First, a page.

Insurance costs can really creep up if you’re not careful. I have to force myself to really look at the statements and keep track of what the policies cost and how much the costs increase (it seems like they all regularly go up, doesn’t it? ) A regular check-in and price comparison is a good place to start.
My trick for doing this? I have an annual date. No, not a romantic one (although, a glass of wine after wading through insurance policies is completely acceptable!) but a date that I go through the policies, make sure our deductibles make sense, and that we’re not over-looking any discounts.
Shop around, raise your deductible, and drive the speed limit. Yes, this sounds goofy but speeding tickets are expensive and they make your insurance costs go way up.
I’m about to shop around for our automobile insurance. Soon, we’ll have a teenage driver and our insurance company doesn’t give a discount for completing a driver’s education course. How do I know this? “The Mom Network,” of course! Don’t be afraid to ask around and see what companies your friends or neighbors recommend.
Homeowners and Renters
Have you done upgrades to your home? This may mean lower premiums. New furnace installed or have an old house and you’ve replaced the plumbing? Check with your agent and ask for a discount. Remember, it never hurts to ask.
If you’re a renter, it’s smart to have a policy even if you don’t “own” your home. If something happens to your belongs inside your home, you’ll want to be covered. Renter’s insurance isn’t very expensive and is worth looking into.
An easy way to keep track of all of your belongings whether you own your home or rent is to make a video of every room in your home. Place this in your safe deposit box or in a fire-proof safe in your home. If anything happens (heaven forbid!) you have a visual record that will help you remember.
Go with a term policy. It’s the least expensive and for a set period of time. There’s no investments or cash back attached to it. It’s simple. We all need life insurance in case of death but don’t use insurance as your retirement savings account.
When my husband and I had kids, one of the first things we did was to increase our life insurance policies. This brings up another point – have a policy for both spouses. We pay our policies annually and consider them a “gift” for our family.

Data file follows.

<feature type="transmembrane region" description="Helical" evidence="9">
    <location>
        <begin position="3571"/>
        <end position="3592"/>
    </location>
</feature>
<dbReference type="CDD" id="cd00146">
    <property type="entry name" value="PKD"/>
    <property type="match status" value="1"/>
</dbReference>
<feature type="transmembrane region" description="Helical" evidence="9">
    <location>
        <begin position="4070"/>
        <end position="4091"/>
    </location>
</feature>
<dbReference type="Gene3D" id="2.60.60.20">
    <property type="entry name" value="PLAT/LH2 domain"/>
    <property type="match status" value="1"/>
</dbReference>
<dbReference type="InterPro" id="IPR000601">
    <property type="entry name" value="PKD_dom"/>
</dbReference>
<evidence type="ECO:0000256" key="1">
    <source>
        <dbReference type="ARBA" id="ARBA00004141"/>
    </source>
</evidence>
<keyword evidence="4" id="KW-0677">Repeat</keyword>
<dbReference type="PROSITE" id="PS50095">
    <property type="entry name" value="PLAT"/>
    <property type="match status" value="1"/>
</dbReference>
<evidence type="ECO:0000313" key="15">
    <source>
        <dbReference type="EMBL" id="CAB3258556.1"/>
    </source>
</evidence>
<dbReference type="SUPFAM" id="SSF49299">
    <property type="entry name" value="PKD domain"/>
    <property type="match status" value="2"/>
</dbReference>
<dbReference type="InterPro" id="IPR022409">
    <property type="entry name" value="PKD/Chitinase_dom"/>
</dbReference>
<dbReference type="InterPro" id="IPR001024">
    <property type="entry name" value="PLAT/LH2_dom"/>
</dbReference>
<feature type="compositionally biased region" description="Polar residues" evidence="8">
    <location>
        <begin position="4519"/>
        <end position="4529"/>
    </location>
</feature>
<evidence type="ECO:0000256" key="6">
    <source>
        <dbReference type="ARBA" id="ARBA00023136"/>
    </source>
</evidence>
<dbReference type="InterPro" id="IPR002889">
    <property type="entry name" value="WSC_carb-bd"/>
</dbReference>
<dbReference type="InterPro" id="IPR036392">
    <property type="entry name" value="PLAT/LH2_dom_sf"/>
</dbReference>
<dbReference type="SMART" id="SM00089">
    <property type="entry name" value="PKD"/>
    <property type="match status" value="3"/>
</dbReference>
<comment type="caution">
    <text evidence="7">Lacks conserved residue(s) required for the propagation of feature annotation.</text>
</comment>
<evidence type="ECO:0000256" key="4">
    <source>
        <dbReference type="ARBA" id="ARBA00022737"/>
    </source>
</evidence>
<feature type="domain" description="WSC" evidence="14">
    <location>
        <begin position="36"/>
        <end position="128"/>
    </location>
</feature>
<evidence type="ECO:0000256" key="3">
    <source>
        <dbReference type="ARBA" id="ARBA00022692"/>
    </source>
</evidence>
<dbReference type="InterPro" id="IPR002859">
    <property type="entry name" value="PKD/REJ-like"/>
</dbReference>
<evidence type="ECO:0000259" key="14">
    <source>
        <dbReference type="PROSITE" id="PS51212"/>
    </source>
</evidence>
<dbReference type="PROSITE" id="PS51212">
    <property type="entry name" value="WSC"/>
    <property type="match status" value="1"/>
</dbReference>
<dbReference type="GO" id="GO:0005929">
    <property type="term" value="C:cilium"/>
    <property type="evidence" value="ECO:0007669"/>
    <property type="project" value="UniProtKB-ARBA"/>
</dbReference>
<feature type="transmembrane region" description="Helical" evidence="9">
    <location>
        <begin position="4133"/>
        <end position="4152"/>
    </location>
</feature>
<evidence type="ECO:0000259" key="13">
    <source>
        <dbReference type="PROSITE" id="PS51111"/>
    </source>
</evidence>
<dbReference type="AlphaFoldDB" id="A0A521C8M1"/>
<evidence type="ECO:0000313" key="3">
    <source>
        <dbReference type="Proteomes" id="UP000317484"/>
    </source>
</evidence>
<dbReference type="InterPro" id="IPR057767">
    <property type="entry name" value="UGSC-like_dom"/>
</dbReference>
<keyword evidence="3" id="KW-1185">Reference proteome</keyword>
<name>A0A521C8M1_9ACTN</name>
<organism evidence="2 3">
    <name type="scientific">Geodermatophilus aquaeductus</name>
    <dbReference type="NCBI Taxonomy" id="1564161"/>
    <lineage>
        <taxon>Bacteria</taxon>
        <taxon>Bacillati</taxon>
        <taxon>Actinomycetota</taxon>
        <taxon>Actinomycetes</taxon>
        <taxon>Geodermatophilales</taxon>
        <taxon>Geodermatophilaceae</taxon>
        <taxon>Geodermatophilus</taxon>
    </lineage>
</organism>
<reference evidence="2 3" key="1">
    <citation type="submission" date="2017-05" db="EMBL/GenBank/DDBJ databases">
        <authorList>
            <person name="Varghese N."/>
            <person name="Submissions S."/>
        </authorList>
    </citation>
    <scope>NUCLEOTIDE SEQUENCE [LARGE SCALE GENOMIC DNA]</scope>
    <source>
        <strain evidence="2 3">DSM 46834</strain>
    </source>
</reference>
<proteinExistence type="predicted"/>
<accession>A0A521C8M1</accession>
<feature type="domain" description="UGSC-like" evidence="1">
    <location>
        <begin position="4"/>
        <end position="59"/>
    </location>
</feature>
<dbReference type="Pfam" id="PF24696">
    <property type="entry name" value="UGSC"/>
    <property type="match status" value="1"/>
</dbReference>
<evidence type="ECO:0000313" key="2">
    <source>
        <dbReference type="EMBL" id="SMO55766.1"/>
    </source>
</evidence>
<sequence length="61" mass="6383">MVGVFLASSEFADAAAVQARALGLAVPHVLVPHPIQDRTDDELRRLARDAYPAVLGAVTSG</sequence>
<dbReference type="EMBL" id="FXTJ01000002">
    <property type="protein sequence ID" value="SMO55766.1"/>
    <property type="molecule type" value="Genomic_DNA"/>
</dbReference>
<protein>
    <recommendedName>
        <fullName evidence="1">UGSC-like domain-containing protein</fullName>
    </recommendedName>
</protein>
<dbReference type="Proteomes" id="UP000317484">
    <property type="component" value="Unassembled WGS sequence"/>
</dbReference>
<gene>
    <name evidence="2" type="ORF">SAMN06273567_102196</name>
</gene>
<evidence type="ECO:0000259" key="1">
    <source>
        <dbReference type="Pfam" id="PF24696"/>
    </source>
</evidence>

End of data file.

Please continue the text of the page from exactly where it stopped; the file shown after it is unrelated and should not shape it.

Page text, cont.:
If you’ve recently lost a job don’t automatically go with COBRA. It’s expensive and you do have other options. Check out individual policies.
If you’re healthy, consider a low monthly premium with a super high deductible. Our individual policy allows us to have 6 doctor visits/year with a $25.00 co-pay. My husband and I have yet to use all of the visits during a calendar year.
Dental insurance – not a good deal – even our dentist said it’s not worth it. If you have good home care (which means you floss daily and brush regularly), pay out of pocket. We also only go to the dentist once-a-year.
Work with your dentist, too. Our dental office will let us skip extra treatments and not see the dentist unless it’s necessary. Having teeth cleaned by a hygienist and not seeing the dentist has proven to be a lot less expensive.
Make a date with your insurance policies and make sure the deductibles are correct and you’re not overpaying. We all need insurance but we don’t have to overpay. Take the time and make sure policies are correct. It can really save in the long run.
Go Gingham related links:
Budgeting and how to track expenses – Part 1
Budgeting and how to track expenses – Part 2
Budgeting and how to track expenses – Part 3
How finances figure in frugality
What does it mean to budget? Find out here!
Why we all need to balance our checkbooks regularly – checking your balance online doesn’t count!
Frugal living secrets: Reducing FAITH (food, apparel, insurance, transportation and housing) costs